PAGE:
I'm worried that I'm going to go to hard during the bike and crash hard on the run, which would suck, or not go hard enough overall and be left with too much in the tank, and then I'll be disappointed that I didn't go faster.

Seriously, this is a big concern for me.

So what should I do?

Sunday, June 10, 2007

Recovery Weeks

I think I have a love/hate relationship with recovery weeks.

I love them because it's a chance to rest and recover (yes, I know, my powers of deduction are simply sensational) but I hate them for two reasons: First, I can swear up and down that I am going to turn to mush during my recovery week. Mush. As in, lose all muscle and fitness I've gained. And if it's this bad during a recovery week, wait till I start to taper.

And the second reason I hate recovery weeks? My weekend long workouts are invariable crappy.

As a point of comparison, last week Speedy and I rode 38 miles, including lots of hills and some Speedy-induced sprints on the flats (Speedy, last weekend: "Hey...you gonna let that guy just pass you like that? You should totally go get him and show him what's up..."), followed by a short but hard run, and felt not too bad. Yesterday, we did 21 miles of flat roads, no brick run afterward, and I thought I was going to fall off the bike. It was so. freaking. hard. And since I'm really my own worst enemy (see point #1 above) (I don't need my competition to get in my head. I do it just fine by myself, thank you very much), the minute I have a bad workout I start thinking I'm getting slower.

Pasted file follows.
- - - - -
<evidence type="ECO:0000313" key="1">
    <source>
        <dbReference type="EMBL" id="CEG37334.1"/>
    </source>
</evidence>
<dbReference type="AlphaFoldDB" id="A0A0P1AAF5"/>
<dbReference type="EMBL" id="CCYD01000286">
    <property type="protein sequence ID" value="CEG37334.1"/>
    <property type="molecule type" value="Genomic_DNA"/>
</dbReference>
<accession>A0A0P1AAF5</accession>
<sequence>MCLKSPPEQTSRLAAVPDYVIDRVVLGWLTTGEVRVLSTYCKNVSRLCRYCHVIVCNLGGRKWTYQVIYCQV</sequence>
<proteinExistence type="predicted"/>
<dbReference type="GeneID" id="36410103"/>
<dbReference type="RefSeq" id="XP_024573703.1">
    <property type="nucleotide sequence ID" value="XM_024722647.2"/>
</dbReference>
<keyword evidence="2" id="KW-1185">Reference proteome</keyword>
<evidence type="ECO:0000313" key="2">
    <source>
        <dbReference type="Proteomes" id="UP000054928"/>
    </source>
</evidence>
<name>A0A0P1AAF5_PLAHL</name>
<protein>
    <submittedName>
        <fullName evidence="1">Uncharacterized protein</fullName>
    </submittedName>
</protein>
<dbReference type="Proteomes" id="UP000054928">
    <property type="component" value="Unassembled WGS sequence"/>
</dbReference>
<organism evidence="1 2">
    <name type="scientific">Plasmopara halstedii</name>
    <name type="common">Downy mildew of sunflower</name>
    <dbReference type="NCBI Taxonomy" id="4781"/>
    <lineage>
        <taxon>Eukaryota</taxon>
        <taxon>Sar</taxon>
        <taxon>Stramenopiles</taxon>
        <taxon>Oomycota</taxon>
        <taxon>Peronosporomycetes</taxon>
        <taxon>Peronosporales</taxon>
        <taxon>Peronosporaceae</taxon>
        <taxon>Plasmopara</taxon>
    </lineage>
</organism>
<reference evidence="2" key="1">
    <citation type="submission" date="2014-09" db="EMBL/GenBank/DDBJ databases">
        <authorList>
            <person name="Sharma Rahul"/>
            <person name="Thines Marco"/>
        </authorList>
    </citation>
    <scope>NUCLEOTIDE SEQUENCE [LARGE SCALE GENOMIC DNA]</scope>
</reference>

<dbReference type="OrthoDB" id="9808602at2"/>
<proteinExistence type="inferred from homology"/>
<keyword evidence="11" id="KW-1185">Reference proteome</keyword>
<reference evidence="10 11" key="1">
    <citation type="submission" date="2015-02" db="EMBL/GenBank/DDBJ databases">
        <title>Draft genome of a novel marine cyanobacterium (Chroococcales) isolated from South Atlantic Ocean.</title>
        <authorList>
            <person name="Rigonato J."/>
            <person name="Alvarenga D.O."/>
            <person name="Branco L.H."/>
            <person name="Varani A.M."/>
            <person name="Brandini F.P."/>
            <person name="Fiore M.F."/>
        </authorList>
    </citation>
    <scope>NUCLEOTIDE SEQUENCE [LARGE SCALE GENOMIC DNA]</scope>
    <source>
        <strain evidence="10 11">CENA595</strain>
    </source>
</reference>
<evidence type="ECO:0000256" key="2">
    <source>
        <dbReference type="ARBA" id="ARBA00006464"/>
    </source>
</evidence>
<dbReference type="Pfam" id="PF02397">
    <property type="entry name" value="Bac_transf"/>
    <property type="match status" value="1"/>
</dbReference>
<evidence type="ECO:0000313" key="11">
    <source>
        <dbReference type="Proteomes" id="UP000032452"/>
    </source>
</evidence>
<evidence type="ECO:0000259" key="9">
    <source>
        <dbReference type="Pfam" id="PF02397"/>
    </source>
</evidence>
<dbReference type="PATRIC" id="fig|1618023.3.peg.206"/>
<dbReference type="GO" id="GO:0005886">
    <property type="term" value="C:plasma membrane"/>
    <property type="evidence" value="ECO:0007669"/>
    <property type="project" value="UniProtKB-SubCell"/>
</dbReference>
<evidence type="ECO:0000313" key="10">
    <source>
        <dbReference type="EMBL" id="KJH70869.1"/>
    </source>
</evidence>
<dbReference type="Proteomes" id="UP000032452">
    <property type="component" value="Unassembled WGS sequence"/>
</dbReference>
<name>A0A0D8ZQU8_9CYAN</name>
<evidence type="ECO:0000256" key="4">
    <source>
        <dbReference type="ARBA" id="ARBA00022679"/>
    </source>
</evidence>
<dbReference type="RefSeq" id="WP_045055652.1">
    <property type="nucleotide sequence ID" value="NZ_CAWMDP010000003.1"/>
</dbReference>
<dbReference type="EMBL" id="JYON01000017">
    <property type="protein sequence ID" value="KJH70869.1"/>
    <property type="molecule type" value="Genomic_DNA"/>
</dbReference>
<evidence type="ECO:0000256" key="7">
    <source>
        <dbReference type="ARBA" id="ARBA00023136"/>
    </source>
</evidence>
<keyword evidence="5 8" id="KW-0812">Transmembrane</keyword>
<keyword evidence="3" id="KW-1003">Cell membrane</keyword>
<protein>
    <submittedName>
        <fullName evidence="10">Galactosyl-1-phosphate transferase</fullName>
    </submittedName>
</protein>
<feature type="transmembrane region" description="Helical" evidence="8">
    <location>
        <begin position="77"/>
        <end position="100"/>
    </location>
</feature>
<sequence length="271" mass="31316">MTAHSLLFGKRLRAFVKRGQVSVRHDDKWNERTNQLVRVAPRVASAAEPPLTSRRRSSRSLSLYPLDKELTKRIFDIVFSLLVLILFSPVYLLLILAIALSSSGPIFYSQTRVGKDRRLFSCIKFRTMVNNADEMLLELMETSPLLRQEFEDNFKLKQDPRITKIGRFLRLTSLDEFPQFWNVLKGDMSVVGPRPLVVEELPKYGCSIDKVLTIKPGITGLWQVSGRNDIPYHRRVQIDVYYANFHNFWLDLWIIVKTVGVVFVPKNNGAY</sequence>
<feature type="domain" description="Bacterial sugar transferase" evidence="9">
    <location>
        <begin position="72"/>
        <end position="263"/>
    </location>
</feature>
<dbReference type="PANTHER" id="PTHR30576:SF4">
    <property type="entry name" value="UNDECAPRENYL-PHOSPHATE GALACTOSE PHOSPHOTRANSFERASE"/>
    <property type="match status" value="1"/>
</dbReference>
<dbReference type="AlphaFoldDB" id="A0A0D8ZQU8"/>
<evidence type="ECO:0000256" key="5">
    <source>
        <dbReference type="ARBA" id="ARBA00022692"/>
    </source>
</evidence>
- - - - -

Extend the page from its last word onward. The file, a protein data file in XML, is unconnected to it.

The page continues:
Bad swim? Clearly all the work I've done in the pool is for naught, as I am slower than slow. Bad bike? Disregard the months of training I've put in, I'm clearly going to fall over going up the hills during my next race.

Recovery weeks might be good for my body, but they are seriously bad for my psyche.

Thursday, June 07, 2007

Epic Battles of Good vs. Bad

The Good: Nice open-water swim this evening.
The Bad: it's probably a little too early in the year to go sans wetsuit, as I decided to do during said open-water swim.